Essential Component of an Effective Math Lesson

As an elementary math coach, one very important part of my job is to be in the classroom noticing all the small good things students are doing or saying, as well as the different teaching moves that shift students’ thinking about how they approach a math problem.

I usually send an email to the teacher right after my visit, highlighting these positive moments, as we all know that feedback is crucial for students and also for teachers. As teachers we are always learning, and believe in continuous improvement. Feedback helps teachers make their best even better!

I have been in a variety of classrooms from Kindergarten to Grade 5 for the past few weeks noticing and highlighting the great things happening during the SHARE OUT part of the math lesson.

Elementary teachers make a dozen decisions a minute, sometimes the lesson runs longer, or a small group needs more time, or they have a guest speaker coming in, so there are days where the last part of the math lesson has to be very short, or moved to the next day.

However, this is the most essential component of a math lesson because it is where “students listen to other students’ ideas, they come to see a variety of approaches in how problems can be solved and see mathematics as something they can do.” (Teaching Student-Centered Mathematics, John A. Van de Walle)

Student explaining her model and strategy to solve this problem. First I ……. , then I thought ……., lastly I figured out ……..

I saw different teaching moves while facilitating the share out, some teachers ask “Who would like to share how they solved their problem?”  Students like having this choice, however there is the risk that it is always the same students sharing, or the 2 or 3 students sharing the same strategy. You could miss the opportunity of a teaching point right here.

Who Shares?

Something the teacher could try is to choose who will share that day. While students are solving the problem of the day, the teacher is walking around asking questions, and noticing the different strategies students are using.

Then they choose ahead of time the 2 or 3 students that will be sharing. It is good to ask them first “Would you like to share your strategy/ideas at the end?” Students usually say yes.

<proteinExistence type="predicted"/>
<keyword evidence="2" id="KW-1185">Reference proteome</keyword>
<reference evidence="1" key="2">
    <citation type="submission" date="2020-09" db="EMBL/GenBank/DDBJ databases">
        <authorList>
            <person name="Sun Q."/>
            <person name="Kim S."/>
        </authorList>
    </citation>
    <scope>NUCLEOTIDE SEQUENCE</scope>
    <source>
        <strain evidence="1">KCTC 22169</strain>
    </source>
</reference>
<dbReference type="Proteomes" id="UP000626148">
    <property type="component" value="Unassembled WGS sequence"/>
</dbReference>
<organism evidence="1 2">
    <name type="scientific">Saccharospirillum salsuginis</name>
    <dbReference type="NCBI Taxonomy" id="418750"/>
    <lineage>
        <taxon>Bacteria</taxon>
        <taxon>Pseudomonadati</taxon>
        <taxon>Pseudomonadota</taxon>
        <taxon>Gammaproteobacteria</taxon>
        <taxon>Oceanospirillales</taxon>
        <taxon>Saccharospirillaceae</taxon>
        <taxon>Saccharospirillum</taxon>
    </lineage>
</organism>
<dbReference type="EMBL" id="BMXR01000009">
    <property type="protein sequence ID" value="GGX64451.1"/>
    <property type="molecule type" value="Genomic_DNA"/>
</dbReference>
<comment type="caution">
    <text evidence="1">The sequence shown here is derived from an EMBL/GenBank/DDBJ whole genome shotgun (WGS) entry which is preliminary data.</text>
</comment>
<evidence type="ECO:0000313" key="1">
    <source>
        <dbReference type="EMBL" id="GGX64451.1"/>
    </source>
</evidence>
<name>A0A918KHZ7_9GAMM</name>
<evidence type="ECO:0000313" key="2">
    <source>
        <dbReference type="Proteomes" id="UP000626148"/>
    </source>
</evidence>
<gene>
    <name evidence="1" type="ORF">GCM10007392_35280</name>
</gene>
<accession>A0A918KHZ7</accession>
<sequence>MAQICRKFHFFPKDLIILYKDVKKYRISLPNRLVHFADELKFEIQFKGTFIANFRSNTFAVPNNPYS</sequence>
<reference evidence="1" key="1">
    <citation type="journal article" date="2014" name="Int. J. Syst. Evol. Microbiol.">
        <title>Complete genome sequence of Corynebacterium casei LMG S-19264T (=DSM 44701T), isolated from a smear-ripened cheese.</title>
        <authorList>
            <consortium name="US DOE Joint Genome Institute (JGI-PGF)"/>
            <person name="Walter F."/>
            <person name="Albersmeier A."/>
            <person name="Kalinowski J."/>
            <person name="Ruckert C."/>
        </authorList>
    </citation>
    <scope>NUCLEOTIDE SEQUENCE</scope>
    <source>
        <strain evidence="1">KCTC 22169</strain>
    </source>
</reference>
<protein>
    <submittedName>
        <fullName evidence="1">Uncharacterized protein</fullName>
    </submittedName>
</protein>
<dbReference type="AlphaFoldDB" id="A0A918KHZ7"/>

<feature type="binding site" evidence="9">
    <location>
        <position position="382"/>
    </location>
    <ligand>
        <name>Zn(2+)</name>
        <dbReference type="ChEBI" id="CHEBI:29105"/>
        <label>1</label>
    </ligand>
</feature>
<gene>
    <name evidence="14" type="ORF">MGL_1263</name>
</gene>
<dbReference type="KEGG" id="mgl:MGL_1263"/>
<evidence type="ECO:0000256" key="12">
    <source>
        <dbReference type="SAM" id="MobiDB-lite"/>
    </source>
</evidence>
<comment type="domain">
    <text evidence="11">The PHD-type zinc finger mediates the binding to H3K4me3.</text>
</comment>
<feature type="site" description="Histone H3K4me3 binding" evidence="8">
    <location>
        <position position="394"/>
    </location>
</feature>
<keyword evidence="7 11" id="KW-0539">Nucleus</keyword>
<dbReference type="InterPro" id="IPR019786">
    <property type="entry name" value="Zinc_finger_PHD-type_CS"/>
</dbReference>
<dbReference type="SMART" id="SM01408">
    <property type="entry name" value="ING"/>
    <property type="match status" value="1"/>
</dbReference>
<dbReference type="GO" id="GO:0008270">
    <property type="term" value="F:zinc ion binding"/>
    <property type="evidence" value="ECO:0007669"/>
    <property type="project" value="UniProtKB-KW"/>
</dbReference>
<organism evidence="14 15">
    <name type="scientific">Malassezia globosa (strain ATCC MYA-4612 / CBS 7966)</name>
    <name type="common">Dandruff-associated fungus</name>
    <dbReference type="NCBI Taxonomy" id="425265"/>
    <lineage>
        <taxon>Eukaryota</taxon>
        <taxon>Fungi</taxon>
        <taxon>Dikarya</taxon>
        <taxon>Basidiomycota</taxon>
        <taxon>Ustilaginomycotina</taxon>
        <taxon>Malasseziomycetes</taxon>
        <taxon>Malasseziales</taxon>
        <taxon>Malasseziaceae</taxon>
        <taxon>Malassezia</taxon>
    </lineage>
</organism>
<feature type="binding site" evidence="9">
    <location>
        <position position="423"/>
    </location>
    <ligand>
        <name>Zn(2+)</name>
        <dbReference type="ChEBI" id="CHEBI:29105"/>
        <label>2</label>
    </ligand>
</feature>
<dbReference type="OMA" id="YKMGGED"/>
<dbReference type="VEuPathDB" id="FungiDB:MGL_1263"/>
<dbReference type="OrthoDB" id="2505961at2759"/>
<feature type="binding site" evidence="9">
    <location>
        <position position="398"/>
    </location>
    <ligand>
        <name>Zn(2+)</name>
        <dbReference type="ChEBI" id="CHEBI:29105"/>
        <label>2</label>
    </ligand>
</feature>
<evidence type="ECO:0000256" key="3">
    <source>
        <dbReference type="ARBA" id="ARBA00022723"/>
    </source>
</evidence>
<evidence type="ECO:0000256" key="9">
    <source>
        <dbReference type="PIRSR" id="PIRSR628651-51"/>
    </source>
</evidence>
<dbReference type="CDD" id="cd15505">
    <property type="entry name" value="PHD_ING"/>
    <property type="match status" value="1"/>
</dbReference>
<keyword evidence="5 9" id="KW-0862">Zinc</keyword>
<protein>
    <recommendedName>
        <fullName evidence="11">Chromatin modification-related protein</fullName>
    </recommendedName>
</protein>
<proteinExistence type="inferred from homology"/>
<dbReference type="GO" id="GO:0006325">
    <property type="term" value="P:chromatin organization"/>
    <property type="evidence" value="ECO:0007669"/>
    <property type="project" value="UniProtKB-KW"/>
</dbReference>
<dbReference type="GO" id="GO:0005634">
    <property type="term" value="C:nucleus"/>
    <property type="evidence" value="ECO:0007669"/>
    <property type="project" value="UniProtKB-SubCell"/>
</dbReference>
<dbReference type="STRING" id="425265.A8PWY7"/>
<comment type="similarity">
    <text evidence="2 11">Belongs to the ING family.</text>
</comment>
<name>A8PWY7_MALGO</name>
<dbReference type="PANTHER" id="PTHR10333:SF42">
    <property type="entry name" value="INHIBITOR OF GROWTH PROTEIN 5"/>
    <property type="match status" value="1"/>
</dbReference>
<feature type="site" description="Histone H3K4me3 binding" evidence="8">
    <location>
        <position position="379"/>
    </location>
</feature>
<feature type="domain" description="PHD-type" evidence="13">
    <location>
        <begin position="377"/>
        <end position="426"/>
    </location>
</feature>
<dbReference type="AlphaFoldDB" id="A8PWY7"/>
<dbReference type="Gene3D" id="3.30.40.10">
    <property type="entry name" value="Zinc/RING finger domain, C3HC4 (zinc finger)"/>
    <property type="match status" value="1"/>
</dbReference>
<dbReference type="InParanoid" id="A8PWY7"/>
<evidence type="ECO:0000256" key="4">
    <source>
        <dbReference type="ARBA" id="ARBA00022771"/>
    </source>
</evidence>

When the teacher chooses who shares, they can make sure to fit in a teaching point for the day. For example, students could discuss which of the strategies they saw is the most efficient. This is essential in problem solving, as students tend to use a strategy that they are comfortable with, even though sometimes it is not the most efficient. Decomposing for example, is an efficient strategy when adding two digits by 2 digits, but partial sums becomes a more efficient strategy as the students solve with multi-digit numbers.

Ask students to discuss which strategy is more efficient for this problem and why.

Be intentional about the order in which students share their strategies and solutions; for example, select 2 strategies or models that could be connected, ask students to notice the similarities in the 2 strategies/models. This is an essential move to move students from a concrete or pictorial model into a more abstract strategy.

This is a concrete area model next to a pictorial area model. Ask students to make connections between both strategies.

I saw a 5th grade teacher show one student work but covered the name, then he asked “If you look at this work, can you understand how this person solved?” Students had some great feedback about missing labels and how that could help understand what each part of the model represented. One student said “I can see the answer, but no idea how he/she thought about it.” As you can imagine, this was a perfect teaching moment for that teacher to emphasize how to best show how you solve.

When students are used to share their work and explain how they solve, they make sure to have clear models that help their audience understand their work.

How Much to Tell and Not to Tell

When students are sharing their strategies, pay special attention to not take over their thinking. Even if they are struggling to explain, it is important to only ask questions, giving them time to think and elaborate their sentence. Having some sentence starters could help.

Taking over students thinking by talking for them, sends the idea that you do not believe they can explain it themselves, and that can inhibit the discourse you are trying to encourage.

Students show their work and explain how they figured out a solution.

Telling too much eliminates that productive struggle that is key to conceptual understanding. Telling too little can leave students confused.

If an efficient strategy did not emerge from the students, this is the chance to share “another way” to solve, not the only way to solve, but a different way.

Let’s always remember that the person doing the talking, is the person doing the learning.

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